2. Be Wary Of Cross-Contamination

    If you have on-going symptoms, cross contamination of gluten may be the cuplrit. I had no idea this was even a possibility when I was first diagnosed. This is an important point to make because as I have mentioned, it just takes one crumb to cause you symptoms and that one crumb can be hidden in the most sneaky places. I have written a whole blog post on cross contamination and celiac disease which you can find here, however here is the quick version of it.

    It is not just the act of eating wheat, barley, rye or oats that can cause your TTG levels to rise and cause you symptoms, but you can also get small contaminations of gluten that may not rise your TTG levels but can definitely still cause your on-going symptoms. Gluten can be hidden in ingredients, products, and kitchen equipment just to name a few. Now before I continue, this is not a fear mongering point, more one just to make you aware.

    Be sure to go through your kitchen equipment and replace what could have come into contact with gluten before your diagnosis. Equipment such as chopping boards, toasters, rolling pin and wooden spoons, pasta strainers, sifter, old plastic utensils, waffle irons, teflon pans that are heavily stratched, baking sheets, loaf pans and muffin tins are all objects that can conceal gluten in them. Even looking into your condements to be sure there is no ‘double dipping’ of a utensil from a slice of gluten bread into that condiment jar as it can leave behind gluten crumbs. Finally, products like toothpaste, lipchap, mouthwash, and dental floss should also be looked into.

    Getting little micro contamnations consistently can cause your symptoms to stick around and keep your TTG levels raised. So being sure you are reading food labels correctly and replacing what you need to in your home along with asking all of the right questions when you are out to eat can help you prevent getting glutened. This actally brings me to my next point…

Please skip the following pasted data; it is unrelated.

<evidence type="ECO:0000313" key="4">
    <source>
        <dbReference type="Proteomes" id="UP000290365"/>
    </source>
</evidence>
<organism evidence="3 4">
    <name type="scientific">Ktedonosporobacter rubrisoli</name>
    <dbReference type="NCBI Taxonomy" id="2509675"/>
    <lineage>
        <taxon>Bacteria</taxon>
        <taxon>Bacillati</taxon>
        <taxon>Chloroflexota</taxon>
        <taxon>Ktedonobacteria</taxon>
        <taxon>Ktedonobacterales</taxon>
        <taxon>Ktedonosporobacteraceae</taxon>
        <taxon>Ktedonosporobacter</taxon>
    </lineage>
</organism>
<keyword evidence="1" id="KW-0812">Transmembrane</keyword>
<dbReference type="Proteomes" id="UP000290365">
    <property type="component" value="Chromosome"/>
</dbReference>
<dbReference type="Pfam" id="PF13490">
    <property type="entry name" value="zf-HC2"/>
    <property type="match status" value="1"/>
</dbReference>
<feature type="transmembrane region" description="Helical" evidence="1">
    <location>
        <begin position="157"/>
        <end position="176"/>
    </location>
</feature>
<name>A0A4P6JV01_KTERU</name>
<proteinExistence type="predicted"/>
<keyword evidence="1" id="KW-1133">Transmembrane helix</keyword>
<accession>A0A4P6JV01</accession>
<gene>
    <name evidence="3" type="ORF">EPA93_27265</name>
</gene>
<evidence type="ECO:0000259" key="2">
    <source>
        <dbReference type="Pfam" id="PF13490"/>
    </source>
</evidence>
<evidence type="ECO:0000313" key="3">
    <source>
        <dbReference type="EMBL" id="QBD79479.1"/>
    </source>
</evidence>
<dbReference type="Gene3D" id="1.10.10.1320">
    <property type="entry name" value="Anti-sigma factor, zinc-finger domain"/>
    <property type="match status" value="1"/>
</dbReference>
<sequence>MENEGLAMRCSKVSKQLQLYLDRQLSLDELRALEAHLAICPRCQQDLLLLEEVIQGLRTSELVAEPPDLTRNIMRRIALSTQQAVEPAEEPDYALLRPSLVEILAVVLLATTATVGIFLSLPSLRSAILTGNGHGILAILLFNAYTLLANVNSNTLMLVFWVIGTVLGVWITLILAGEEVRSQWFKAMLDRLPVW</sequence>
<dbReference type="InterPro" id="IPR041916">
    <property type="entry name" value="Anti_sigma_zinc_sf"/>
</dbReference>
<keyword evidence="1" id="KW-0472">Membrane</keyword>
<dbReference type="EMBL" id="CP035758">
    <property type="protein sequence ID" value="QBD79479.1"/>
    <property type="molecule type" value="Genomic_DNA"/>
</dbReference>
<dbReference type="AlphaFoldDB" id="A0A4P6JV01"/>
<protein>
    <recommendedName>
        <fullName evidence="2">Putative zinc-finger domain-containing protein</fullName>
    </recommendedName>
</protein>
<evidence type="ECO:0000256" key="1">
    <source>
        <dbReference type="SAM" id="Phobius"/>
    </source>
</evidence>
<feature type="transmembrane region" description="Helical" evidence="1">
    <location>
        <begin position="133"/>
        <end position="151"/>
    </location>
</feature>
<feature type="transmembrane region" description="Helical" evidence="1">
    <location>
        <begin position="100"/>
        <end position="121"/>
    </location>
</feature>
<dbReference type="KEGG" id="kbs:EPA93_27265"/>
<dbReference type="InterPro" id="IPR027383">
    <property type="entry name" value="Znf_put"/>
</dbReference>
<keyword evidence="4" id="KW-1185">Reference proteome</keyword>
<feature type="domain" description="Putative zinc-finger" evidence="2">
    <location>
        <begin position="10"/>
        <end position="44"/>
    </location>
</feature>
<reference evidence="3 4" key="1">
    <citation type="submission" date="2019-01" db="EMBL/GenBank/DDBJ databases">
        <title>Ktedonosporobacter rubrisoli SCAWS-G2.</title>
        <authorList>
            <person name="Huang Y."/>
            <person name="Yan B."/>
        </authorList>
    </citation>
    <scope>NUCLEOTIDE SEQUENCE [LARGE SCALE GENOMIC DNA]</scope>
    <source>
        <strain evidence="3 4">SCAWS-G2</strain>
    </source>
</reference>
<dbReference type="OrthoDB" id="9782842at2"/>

3. Start Working With The Right Healthcare Providers Right Away

    I cannot emphasis this point enough! Over the years I have worked with a list of different healthcare providers and there are two of which I would suggest to see.

    A Gastroenterologist

    I wish the doctor I saw at the walk in told me to go and see a gastroenterologist right away. I was not sent to see a gastroenterologist when I was first diagnosed as I was told it would take up to 2 years for me to even get in with one (that’s here in Canada). So I was not referred to one until I was given the wrong sandwich bread at a restaurant a year after my diagnosis and my now family doctor started the referral process to get me in with a specialist. When I did get in to see her a year later, she saw my first test results and said I should have seen her at that point, and not 2 years later. I’m also suggesting to see a gastroenterologist right away as the blood test alone is not the ‘solid’ diagnosis of celiac disease; you need to get a gastroscopy and biopsy completed to know for sure if you are 100% celiac. The reason for this is the blood test that can be a false positive or vice versa, and the only way to know for sure is testing your small intestine directly. Your specialist can also take a look at your test results and decide if any further testing needs to be done.

    A Dietician